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Federal judge: Ohio Republicans behind keeping Libertarians off ballot

Yesterday, March 20, 2014, Libertarians in Ohio have filed an appeal with the U.S. Court of Appeals for the Sixth District challenging a U.S. District court ruling that is keeping their gubernatorial candidate, Charlie Earl, off the ballot even though he was certified to be included. The appeal includes Earl, Kevin Knedler and Aaron Harris as plaintiffs and Ohio Secretary of State Jon Husted and Gregory Felsoci as co-defendants.

One would think Republicans would be in favor of more competition as they claim to favor the free market, however that may not be the case. On Wednesday, March 19, 2014, U.S. District Judge Michael Watson commented that Ohio Republicans appear to be behind the effort to disqualify Libertarian Party gubernatorial candidate Charlie Earl from the May primary ballot. What is at dispute is to whether Earl will be on any ballot this year - May or November. Even though Earl presented enough petitions to be on the ballot and Earl was certified by Ohio Secretary of State Jon Husted, their largest petition gatherer did not list the Libertarian Party of Ohio as his employer, which is the crux of the case. Ultimately Judge Watson ruled to keep Earl off the ballot.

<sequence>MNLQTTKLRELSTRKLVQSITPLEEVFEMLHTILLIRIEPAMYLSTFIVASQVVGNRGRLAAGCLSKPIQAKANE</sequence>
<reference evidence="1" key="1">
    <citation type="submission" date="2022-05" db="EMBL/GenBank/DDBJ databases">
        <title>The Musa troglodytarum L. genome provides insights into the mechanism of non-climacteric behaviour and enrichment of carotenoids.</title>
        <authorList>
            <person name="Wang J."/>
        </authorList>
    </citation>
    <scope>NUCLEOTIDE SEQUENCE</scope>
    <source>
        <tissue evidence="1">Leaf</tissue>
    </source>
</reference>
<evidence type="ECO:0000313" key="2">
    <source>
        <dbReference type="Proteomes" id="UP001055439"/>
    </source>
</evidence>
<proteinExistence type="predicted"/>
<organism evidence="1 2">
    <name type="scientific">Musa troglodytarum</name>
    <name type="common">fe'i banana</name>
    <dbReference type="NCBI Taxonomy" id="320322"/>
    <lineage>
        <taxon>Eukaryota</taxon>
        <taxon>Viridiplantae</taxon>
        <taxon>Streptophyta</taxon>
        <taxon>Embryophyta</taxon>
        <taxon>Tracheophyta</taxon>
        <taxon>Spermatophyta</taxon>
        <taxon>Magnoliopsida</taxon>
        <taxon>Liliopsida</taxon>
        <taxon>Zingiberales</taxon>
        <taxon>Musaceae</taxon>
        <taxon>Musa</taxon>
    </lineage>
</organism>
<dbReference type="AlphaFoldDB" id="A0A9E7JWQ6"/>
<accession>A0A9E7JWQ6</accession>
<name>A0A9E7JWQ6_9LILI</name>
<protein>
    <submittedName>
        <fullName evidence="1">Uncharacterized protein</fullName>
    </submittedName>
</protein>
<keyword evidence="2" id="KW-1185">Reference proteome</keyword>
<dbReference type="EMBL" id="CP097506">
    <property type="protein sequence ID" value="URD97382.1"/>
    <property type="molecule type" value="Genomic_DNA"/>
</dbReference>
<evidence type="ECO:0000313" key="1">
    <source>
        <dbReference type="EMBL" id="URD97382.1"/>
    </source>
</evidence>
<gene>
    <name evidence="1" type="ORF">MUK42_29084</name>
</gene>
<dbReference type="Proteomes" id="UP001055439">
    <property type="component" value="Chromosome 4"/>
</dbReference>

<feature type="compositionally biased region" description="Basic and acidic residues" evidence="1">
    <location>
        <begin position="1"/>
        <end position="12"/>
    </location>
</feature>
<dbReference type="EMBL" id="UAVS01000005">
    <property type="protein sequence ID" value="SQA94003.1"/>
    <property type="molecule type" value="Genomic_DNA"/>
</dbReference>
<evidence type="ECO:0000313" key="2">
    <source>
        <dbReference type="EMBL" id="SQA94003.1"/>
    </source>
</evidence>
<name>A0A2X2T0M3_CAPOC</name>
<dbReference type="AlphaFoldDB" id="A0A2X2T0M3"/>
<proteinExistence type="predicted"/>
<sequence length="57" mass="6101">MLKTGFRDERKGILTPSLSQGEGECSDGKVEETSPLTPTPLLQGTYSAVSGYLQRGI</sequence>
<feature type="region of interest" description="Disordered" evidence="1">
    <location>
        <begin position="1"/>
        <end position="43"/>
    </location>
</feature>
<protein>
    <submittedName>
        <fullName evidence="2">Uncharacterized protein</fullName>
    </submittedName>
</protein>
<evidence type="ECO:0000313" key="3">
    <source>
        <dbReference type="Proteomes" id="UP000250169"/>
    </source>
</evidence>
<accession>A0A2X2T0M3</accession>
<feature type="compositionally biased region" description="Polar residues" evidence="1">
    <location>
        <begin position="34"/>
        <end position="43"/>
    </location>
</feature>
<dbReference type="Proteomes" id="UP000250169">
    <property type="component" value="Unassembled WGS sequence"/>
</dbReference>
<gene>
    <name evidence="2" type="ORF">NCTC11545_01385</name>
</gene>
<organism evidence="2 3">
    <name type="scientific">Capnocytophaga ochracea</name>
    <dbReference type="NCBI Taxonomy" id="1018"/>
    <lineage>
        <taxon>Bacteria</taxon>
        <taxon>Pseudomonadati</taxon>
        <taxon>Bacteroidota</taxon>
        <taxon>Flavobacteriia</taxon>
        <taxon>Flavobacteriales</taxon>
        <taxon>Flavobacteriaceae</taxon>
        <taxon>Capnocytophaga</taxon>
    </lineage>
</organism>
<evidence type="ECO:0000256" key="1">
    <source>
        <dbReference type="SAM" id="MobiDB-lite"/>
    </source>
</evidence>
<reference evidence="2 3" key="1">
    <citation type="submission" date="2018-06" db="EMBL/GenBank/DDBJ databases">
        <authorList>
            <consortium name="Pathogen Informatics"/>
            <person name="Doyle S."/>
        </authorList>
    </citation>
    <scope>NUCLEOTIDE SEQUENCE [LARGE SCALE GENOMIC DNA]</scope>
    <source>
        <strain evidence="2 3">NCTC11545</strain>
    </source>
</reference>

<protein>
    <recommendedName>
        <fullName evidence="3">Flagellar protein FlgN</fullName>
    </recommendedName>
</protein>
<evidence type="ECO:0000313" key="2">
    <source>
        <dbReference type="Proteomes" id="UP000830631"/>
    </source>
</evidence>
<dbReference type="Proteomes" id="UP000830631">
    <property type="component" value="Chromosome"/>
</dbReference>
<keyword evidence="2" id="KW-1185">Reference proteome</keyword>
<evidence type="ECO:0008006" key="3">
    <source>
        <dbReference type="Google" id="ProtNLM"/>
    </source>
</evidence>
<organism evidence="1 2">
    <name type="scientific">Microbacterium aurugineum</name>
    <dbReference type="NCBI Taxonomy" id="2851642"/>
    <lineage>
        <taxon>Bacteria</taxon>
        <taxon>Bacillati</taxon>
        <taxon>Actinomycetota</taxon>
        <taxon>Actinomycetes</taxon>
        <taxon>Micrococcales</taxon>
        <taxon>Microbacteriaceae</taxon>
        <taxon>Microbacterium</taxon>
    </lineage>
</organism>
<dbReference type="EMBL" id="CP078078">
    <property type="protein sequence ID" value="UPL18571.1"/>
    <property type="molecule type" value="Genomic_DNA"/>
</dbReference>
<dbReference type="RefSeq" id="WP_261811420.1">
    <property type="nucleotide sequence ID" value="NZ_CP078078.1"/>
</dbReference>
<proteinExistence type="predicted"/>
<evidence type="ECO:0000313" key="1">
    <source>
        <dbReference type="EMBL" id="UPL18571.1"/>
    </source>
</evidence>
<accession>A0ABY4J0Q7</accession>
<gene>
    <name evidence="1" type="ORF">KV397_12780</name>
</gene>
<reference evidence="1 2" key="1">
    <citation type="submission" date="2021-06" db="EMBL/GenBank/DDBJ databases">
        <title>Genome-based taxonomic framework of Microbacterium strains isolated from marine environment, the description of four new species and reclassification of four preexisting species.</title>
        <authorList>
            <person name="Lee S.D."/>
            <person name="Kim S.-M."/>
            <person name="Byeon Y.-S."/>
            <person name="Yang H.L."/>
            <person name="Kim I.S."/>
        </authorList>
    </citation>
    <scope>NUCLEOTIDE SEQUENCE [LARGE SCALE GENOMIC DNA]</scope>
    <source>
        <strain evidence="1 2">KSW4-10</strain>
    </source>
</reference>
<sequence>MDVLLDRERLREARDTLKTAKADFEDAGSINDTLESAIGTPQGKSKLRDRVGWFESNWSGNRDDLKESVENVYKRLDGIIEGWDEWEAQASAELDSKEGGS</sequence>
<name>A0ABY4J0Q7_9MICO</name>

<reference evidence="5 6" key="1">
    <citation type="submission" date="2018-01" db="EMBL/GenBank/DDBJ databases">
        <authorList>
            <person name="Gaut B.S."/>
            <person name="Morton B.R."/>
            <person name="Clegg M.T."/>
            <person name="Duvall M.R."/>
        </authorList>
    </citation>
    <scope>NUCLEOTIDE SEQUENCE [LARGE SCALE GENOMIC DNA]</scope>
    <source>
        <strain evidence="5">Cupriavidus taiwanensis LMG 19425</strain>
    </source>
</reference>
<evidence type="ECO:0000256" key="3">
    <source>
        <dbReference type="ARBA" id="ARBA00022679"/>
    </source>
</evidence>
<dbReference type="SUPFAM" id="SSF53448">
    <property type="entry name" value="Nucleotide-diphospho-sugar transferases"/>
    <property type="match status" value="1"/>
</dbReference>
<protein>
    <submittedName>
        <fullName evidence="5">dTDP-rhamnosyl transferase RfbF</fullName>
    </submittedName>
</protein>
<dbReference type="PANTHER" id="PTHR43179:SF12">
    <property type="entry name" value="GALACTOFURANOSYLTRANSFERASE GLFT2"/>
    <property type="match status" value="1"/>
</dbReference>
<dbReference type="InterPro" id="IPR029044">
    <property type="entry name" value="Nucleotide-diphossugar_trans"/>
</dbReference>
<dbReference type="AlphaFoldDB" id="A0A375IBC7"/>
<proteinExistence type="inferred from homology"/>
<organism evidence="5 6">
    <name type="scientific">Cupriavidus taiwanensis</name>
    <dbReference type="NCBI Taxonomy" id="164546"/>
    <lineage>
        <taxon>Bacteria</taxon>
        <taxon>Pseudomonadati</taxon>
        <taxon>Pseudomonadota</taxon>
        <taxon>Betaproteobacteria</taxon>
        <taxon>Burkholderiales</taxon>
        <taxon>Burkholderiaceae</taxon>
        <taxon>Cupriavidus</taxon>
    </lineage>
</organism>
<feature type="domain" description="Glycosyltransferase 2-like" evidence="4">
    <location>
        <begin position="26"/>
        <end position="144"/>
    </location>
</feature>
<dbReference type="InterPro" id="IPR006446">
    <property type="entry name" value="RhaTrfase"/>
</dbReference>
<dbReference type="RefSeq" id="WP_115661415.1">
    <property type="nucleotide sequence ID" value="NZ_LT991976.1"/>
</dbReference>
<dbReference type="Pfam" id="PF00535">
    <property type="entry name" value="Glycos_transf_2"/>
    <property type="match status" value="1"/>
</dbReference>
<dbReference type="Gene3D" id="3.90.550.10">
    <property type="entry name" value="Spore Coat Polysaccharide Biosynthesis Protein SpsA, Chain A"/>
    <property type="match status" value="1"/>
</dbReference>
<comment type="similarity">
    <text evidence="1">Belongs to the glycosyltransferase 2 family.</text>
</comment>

During a federal case by Earl to get on the ballot, Ohio Republican Party chairman Matt Borges denied on the stand that he or the Ohio Republican Party was behind the challenge of petitions signatures. This, even though he had told reporters in February that he and the party were behind the challenge (see video).

Ironically, the complaint was filed by Libertarian Party member Greg Felsoci through law firm Zeiger, Tigges & Little, even though he is not paying the firm according to the judge and has no idea who is paying the firm. Republicans would not have been able to bring a complaint directly as they would not have standing, however a Libertarian would, so in comes Greg Felsoci. “To state the obvious, Felsoci’s testimony, as well as the other evidence in the record, supports an inference that operatives or supporters of the Ohio Republican Party orchestrated the protest that Felsoci signed,” Watson wrote in his 28-page ruling.

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